Francesco Tristano
a young musician and composer causing a stir on the club scene as well as in classical concert venues is probably a world-first. It may also be the first time that purists from the classical and techno camps actually agree on something – That they don’t know quite what to make of this young musician who refuses to stick to the rules. For Francesco Tristano this kind of reaction is nothing new. Experienced concert audiences and classical music lovers may feel equally baffled when they hear a pianist blend and mix his own composition – just like a DJ – into a piece by baroque composer Girolamo Frescobaldi…

The intrepidness with Francesco Tristano combines eras and styles, occasionally allowing them to collide, may initially create a baffled response. However, Luxembourg-born Tristano has no aspirations as an agitator. Almost everything he does is an expression of an open-minded attitude which refuses to accept borders and constrictions. Tristano knows all about the interpretational conventions that have shaped generations of classical pianists – and he has chosen to ignore them. He does not seek approval as an artist and when his dynamic performance emotively basks in the intrinsic severity of Old music – that’s when he’s truly radical.

Tristano, born in 1981, discovered the piano at the age of five. Aged 13, he played his first concert, presenting his own compositions. He later toured both as a soloist and with renowned orchestras, such as the Russian National Orchestra, the Deutsches Symphonie-Orchester Berlin, and the Hanoi Philharmonic Orchestra among others. Tristano founded his chamber ensemble, The New Bach Players which he also conducts. This ensemble consciously breaks with conventions, using a modern grand piano and old, vibratoless bows on contemporary string instruments.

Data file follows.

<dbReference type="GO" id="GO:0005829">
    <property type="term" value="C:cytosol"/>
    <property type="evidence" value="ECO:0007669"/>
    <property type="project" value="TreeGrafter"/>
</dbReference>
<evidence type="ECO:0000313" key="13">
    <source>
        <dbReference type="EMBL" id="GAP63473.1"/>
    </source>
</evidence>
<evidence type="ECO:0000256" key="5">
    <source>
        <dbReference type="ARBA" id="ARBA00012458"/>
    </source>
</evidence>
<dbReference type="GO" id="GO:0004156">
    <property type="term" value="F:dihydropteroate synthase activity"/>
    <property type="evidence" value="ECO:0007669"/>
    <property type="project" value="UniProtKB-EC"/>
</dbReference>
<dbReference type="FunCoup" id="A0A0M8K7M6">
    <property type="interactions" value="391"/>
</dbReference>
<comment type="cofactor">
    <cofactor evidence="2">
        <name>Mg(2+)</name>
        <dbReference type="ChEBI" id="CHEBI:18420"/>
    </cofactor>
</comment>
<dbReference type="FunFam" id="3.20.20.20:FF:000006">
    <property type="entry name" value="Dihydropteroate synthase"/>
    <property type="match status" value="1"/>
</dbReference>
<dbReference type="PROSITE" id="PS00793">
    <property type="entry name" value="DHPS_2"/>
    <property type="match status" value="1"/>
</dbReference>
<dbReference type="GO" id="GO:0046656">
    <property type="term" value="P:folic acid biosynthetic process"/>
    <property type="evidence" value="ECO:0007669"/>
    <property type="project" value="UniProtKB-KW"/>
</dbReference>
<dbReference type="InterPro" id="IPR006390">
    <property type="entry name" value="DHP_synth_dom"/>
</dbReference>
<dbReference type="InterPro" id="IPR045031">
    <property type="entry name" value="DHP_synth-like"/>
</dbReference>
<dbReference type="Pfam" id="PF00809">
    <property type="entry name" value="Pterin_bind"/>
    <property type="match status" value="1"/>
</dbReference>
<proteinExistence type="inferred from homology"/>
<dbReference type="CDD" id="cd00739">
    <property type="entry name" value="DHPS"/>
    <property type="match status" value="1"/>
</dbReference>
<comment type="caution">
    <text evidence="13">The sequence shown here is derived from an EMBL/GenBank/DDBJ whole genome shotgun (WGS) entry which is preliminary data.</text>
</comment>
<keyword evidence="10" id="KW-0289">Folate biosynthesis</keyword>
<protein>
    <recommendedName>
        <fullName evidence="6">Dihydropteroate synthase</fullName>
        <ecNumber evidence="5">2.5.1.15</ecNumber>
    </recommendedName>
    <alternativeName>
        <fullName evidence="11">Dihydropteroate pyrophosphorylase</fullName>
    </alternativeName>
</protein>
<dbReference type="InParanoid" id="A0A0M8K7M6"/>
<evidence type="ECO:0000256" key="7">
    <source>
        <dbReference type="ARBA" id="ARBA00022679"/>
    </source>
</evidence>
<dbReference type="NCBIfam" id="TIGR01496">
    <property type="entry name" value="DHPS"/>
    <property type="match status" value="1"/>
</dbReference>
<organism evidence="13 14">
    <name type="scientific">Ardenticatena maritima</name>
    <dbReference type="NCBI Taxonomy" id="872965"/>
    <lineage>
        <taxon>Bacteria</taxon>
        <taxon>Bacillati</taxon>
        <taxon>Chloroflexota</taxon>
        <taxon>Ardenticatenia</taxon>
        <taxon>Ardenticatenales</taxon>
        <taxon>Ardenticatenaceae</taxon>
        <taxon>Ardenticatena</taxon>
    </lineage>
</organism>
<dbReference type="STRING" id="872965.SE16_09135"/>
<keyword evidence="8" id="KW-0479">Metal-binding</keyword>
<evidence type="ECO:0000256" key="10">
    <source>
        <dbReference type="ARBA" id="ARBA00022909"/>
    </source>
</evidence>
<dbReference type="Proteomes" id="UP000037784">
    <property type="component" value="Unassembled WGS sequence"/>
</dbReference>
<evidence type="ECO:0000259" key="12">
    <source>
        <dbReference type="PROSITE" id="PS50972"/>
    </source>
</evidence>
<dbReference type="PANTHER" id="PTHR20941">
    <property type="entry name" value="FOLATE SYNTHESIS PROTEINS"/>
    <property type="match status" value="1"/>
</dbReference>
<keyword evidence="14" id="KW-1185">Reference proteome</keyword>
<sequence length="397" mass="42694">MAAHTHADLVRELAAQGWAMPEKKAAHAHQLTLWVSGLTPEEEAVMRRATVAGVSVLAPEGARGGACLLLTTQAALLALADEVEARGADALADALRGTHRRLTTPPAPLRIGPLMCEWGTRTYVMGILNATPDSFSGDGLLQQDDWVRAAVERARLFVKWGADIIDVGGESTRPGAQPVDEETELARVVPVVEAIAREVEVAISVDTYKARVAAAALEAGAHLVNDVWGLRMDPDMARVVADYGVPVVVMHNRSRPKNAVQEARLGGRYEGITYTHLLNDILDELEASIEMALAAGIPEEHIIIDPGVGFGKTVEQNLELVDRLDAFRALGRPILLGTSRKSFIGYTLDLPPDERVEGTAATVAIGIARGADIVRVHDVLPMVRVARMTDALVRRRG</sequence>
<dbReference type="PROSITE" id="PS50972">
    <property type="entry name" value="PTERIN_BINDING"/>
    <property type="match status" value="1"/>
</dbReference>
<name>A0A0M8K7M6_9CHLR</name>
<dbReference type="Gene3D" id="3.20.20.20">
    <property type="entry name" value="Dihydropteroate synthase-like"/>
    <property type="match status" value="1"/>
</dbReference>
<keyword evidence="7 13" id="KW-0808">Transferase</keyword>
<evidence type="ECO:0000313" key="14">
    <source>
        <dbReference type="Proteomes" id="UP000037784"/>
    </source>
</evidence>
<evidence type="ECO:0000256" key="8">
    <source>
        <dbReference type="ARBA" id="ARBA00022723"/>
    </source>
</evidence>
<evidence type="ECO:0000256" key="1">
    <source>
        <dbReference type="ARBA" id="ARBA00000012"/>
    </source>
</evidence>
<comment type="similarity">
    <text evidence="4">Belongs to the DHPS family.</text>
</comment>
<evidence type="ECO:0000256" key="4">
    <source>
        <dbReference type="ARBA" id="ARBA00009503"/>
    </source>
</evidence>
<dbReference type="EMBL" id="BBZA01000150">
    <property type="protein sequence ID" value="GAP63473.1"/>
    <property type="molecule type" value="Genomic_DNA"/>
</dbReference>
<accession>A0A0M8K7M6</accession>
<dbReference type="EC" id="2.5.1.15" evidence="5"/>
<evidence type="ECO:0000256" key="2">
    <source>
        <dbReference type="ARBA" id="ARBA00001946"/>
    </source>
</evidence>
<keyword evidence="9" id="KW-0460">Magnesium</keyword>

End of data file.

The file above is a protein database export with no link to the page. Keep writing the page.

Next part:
Tristano visited New York’s Juilliard School during five years. The city of New York opened his ears to electronic and club music. to complete Bach legend Rosalyn Tureck’s master class. In 2004, he won the first prize at the International piano competition for contemporary music in Orléans, France. Tristano has released twelve albums, among them recordings of Bach Goldberg Variations and complete keyboard concertos, Luciano Berio complete piano works, and Girolamo Frescobaldi Toccatas. ‘Not for Piano’ (inFine, 2007), presented his own compositions as well as versions of techno classics at the piano. ‘Idiosynkrasia’ (inFine, 2010), recorded at Carl Craig’s Planet E-communications in Detroit, was released to critical acclaim in 2010. Tristano is a Deutsche Grammophon artist and is about to release his third album on that label. His ‘bachCage’, produced by Moritz von Oswald, was released on DGG in 2011. His collaborative tracks and remixes have been released on labels such as Innervisions, CLR, Visionquest, PIAS and Inflyte.

Booklet for Nightfall

© 2010-2019 HIGHRESAUDIO